Muslims across the globe mark the Feast of Sacrifice, or Eid aladha, a four-day feast, which takes place a day after Muslim pilgrims stand on Mount of Arafa in the holy city of Mecca, a ritual that completes the last pillar in their annual pilgrimage.
In the Muslim faith, Eid aladha sees the slaughtering of animals such as sheep, cows, etc. which represents the experience of Prophet Ibrahim sacrificing his son as commanded to him by God in one of his dreams. When Abraham was about to go through with what he saw in his dream, a sheep ascended from the skies saving the son who had completely surrendered to his father’s will.
The Feast of Sacrifice is also a season for celebration. Muslim families gather and visit each other. It is an occasion for helping the poor and needy, whereby the meat of the slaughtered animals is given to those in need, to relatives and friends. The feast is a joyous celebration of family, and a reunion where families gather and social ties are strengthened.
Children wear new clothes and are given money and sweets by their elder family members. It is one of two major Muslim feasts, and, in fact, it is the bigger of the two, and is also known as the “Big Feast (Eid).”
This supposedly joyous celebration is a reminder of a different reality under Israel’s ongoing occupation of Palestine. Family reunions translate into a bitter reminder of separation and checkpoints, where Palestinians, if they are lucky enough to be able to meet in the first place, have to cross checkpoints to meet their loved ones. In the Gaza Strip, which has been under Israeli siege for 15 years, Palestinians are not allowed to travel to the West Bank, except for 400 permits that are given to Palestinians from Gaza who have families in the West Bank.
Israel’s repeated attacks on the Gaza Strip, such as the 2014 attack, serve as reminders of the bitter memory that some 2,200 Palestinians have been killed, including during Eids. My childhood friend Ayman Shokor was killed on the roof of his family house by a random Israeli shell on July 28, 2014, during Eid, and every Eid is just another reminder of this tragic reality. In fact, the first thing that Palestinians do after the Eid prayer is to visit the graves of those killed by Israel and their families, including those in Israeli jails. For many Palestinians, Eid is a reminder of a missing child who no longer shares the same family table.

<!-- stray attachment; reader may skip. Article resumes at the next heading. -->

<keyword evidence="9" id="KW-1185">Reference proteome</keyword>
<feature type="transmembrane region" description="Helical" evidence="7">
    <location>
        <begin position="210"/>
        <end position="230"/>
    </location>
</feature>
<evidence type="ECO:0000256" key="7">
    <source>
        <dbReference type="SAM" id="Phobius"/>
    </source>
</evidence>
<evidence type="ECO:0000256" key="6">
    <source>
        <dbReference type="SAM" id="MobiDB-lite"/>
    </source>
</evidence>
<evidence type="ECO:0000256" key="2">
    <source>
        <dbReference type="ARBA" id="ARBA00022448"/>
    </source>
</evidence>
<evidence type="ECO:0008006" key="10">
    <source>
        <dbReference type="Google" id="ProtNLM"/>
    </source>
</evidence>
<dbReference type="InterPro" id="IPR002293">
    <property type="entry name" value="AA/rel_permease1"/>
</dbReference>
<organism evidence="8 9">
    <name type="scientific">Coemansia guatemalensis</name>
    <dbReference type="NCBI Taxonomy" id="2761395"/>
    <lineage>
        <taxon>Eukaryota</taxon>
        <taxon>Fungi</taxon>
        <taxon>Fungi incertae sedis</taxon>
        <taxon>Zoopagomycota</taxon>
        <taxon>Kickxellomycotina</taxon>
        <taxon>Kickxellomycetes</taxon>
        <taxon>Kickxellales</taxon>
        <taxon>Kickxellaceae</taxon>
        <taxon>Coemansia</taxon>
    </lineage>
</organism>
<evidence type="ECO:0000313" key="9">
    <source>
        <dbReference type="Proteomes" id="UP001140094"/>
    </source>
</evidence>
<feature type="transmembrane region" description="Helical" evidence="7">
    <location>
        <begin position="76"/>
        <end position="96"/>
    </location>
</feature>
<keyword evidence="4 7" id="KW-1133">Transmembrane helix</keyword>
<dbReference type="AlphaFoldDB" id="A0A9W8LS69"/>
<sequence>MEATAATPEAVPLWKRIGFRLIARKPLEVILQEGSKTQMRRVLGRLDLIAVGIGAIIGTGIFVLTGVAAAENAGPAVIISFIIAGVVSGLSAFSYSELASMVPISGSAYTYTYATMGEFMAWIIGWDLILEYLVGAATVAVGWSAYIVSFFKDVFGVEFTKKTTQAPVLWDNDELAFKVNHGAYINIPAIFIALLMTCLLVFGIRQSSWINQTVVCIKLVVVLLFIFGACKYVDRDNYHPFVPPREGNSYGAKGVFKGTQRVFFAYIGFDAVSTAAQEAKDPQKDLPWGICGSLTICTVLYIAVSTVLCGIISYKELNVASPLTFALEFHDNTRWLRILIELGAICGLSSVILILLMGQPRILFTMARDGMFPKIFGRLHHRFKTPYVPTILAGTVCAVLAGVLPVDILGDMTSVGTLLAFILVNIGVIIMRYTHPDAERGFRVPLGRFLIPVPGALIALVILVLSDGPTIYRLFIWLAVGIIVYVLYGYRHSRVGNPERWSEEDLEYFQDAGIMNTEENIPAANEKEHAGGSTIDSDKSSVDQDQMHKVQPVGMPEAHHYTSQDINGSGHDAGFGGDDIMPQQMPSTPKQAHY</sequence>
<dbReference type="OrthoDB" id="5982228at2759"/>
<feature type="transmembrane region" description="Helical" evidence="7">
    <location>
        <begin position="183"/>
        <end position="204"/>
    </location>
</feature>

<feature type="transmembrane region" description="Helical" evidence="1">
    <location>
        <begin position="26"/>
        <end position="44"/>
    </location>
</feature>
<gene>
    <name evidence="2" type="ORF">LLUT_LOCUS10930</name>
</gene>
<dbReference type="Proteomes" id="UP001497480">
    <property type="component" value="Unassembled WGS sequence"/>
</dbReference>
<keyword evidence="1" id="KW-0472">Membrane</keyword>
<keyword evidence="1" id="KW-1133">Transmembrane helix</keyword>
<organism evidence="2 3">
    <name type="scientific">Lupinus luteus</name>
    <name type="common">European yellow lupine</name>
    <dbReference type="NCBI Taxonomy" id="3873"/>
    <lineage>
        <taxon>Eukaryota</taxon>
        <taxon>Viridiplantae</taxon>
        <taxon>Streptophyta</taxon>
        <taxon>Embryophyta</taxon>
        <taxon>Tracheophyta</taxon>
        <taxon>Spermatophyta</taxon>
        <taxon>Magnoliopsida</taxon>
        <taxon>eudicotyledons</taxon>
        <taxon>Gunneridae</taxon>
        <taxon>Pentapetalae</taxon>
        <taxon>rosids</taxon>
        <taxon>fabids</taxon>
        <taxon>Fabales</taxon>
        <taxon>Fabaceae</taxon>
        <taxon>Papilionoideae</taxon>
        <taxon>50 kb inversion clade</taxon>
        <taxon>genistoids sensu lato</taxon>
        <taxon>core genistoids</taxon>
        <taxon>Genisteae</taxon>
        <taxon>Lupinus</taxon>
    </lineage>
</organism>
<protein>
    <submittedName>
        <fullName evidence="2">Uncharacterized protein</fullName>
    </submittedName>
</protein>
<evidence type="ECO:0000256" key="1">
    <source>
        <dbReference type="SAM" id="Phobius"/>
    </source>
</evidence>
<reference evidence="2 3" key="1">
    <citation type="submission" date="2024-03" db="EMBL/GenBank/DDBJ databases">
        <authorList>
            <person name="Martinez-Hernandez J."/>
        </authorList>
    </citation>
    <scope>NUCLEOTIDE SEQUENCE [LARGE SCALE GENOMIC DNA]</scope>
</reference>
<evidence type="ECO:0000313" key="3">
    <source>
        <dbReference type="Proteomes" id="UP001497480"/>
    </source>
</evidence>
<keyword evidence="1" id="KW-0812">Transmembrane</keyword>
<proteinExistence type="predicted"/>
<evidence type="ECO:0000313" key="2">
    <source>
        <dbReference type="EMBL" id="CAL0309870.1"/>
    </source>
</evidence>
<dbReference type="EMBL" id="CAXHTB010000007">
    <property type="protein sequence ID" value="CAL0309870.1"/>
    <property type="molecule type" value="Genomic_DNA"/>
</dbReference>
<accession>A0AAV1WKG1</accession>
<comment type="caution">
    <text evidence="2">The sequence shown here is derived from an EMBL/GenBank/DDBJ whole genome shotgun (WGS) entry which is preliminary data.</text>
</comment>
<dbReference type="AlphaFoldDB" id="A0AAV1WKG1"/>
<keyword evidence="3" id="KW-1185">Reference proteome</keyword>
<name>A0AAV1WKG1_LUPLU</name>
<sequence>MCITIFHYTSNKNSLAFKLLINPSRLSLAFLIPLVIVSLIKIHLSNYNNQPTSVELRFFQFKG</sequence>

It is almost impossible for Palestinians living in the West Bank to visit their family members in Israel or Jerusalem. The same applies to the Gaza Strip, where tens of thousands of Palestinians have family members in the West Bank. Having permits to visit family members in Israel for Palestinians from the Gaza Strip is a distant dream. The wish today in Palestine is that Eid passes without a new Israeli military occupation waged against them as the past few years have seen Israel targeting Palestinians during Eid, turning their joy into dismay.
The economic hardships experienced by the Palestinians as a result of the ongoing Israeli occupation serve as another reminder of their grim reality. It makes it almost impossible for the majority of families to buy Eid clothes for their children or slaughter an animal according to tradition. In a place like Gaza, where over one out of 2.3 million Palestinians live below the poverty line, the impact of the siege on celebrating Eid is very vivid. In fact, being able to preserve the meat without it going rotten is a challenge in itself as electricity is out some 12 hours a day.
The increasingly challenging economic reality because of the siege has also impacted social ties during Eid. Some Palestinians refrain from visiting each other as they can’t afford to buy gifts or give their children their Eid pocket money. For many Palestinians, celebrating Eid means increasing life costs which they can’t afford.
In the West Bank, the economic situation is not much better: Palestinians can hardly make ends meet with the increasing food prices and the lack of job opportunities which are greatly affected by the security situation. The Palestinian economy is still fully dependent and control by Israel.
As of April 10, 2022, there were 4,450 Palestinians in Israeli jails, and some of them are on hunger strike to end their administrative detention without a charge or trial. Raed Rayan, 27, is on his 93rd day of hunger strike, and Khalil Awawdeh on his 118th day of hunger strike, which he halted on the 111th day after Israel agreed to release him but then renewed his administrative detention order. For these prisoners and their families, this Eid is just another heartbreaking occasion away from their loved ones.
Giving Palestinians permits during Eid will not end the occupation nor will it make Israel look more tolerant and helpful to the Palestinians. It is Israel that separates the Palestinians during Eid, and the world is increasingly aware of this occupation reality.
The international community should pressure Israel to allow Palestinians, regardless of where they live, to visit their loved ones during Eid without restrictions. Israel should remove all its checkpoints that are meant to remind Palestinians celebrating Eid of their reality under occupation where they lack freedom of movement. Eid is an occasion for Palestinians to get together and they should not be forced to remember their forced separation and the control system that Israel has imposed on them.
Palestinians have the right to celebrate Eid without having to shed tears over those killed or arrested by Israel. Seventy-four years under occupation have made Palestinians become more aware of what they have lost, even more so during Eid. A few days ago, Algeria commemorated its independence from France which took place on June 5, 1962. It is now time for the Palestinians to do the same—free of occupation and fear, and able to celebrate Eid with their loved ones.